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On Thursday, the day Donald Trump became the first former President of the United States to be convicted of a felony, I visited the Columbine Memorial in Littleton, Colorado.

On Friday, the day after Donald Trump became the first former President of the United States to be convicted of a felony, the Frederick Buechner Quote of the Day that came into my email was about idolatry.

I see some connections.

The Columbine Memorial is beautifully done, in a park that stands in the shadow of the high school. I wept as I read the descriptions of each of the murdered students. The shootings happened 25 years ago, meaning the kids who were killed would be around 40 now. I cried thinking of the lives they didn’t get to lead. There’s also a wall of healing dedicated to the survivors, and there are powerful quotes embedded in the wall. Here are three:

That first quote captures some of the pain of trauma: life goes on while your world stops. This is demonstrated by the Memorial itself: the nearby high school is bustling, full of students not born when the shootings happened.  The park housing the Memorial is busy—people jog by on trails and there are softball fields and pickleball courts at hand. Life goes on, yet normal feels impossible to the traumatized.

The second quote summarizes the tragedy.

The third quote echoes the question I had as I walked through the Memorial: What have we learned? Places like Uvalde, Las Vegas, Pittsburgh, Charleston, and Newtown, along with hundreds of other tragic sites, bear testimony to our deep polarization and inability to do anything meaningful about gun violence.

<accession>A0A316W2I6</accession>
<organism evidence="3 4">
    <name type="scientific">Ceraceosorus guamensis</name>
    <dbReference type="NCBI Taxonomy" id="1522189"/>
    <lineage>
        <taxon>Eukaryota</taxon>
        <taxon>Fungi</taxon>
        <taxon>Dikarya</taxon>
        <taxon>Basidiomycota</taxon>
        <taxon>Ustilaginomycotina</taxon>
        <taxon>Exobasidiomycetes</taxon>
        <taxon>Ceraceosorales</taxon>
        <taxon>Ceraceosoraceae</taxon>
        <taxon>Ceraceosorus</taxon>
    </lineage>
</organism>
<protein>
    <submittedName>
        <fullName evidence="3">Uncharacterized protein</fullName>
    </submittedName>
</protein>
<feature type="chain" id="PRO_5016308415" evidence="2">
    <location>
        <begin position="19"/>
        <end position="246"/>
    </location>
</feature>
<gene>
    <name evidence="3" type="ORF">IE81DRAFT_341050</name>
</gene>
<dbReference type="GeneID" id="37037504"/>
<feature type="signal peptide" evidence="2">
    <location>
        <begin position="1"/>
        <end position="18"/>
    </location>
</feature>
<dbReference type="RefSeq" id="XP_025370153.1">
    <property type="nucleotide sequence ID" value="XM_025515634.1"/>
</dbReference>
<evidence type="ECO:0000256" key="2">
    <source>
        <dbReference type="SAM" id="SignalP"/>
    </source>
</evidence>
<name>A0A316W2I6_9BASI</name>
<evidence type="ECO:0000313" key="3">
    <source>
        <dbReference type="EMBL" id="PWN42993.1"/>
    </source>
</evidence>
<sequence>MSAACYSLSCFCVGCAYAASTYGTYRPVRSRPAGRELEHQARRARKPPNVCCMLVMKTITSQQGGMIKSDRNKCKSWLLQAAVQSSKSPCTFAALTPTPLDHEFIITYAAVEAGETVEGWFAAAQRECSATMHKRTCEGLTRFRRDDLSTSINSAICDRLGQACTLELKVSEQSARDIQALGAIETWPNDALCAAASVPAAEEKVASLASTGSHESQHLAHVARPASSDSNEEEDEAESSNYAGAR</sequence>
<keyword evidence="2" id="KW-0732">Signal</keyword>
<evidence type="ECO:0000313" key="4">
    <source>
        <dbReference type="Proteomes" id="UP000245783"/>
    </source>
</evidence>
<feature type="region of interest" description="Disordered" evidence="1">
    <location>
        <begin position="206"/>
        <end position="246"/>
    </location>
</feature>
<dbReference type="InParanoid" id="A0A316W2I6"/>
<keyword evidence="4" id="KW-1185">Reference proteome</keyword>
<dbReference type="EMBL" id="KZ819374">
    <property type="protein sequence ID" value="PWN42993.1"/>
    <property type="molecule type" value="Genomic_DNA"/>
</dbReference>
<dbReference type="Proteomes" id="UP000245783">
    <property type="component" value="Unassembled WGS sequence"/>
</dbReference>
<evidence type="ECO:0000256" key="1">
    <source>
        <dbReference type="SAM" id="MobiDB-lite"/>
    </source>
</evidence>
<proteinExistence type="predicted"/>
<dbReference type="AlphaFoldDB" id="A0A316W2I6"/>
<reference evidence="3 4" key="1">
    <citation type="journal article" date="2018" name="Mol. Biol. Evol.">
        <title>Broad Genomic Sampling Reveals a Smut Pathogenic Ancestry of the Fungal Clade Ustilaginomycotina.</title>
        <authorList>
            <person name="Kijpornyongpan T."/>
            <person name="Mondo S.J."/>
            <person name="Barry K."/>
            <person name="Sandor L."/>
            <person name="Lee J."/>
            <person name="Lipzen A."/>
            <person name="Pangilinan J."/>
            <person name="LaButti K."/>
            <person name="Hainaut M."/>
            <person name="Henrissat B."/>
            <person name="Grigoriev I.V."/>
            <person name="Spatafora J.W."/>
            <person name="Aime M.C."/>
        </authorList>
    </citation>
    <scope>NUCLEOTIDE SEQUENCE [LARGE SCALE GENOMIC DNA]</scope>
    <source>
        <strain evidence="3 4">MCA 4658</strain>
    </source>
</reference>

Later in the day, when I heard of Trump’s conviction, I thought of that third quote again. What have we learned? Will this change anything? I wish it would but doubt it. Will Trump learn? Change? Don’t be ridiculous. The man’s narcissism prevents him from admitting error and he is incapable of remorse.

Will it change the devotion of his followers? Again, I don’t think so. Of the many crimes Trump has been accused of, this is the most sordid. A psychologist told me this joke that gets at it: Sigmund Freud is analyzing Trump and says, “Let me get this straight. You were spanked with a magazine that had your picture on the cover by a porn star who reminded you of your daughter.”

“That’s right.”

“Hmm,” Freud says. “I’m going to have to get back to you on that one.”

Let’s all roll in the gutter and make America great.

One of Trump’s favorite words is “rigged.” He pulls it out whenever something doesn’t go his way. The 2020 election was rigged. This trial was rigged. You’ve heard it over and over. The reality is, Trump became president because of a rigged system, created by America’s founders in a compromise to placate slave owners. Their creation, the Electoral College, can, and in the case of the 2016 election, did facilitate minority rule. Although he claims to have won in a landslide in 2016 and that the 2020 election was stolen from him, he didn’t win the popular vote in either.

As president, he should have been removed from office twice, and after both impeachments Republican senators saved him because their positions of power were at stake. Talk about rigged. Now, the 12 ordinary citizens on the jury in New York, who were under no such pressure, listened to the evidence and decided Trump illegally covered up hush money payments meant to rig the 2016 election.

Still, I’m skeptical Trump’s conviction will make any difference. Nothing has stuck to him before. If he was going to go down, shouldn’t “Grab them by the …” have done it? I wish this criminal conviction would stick to him and especially wish, for the sake of the church, white Evangelical Christians would repent of their obsession with this man and move onto someone who won’t make them so compromised and hypocritical.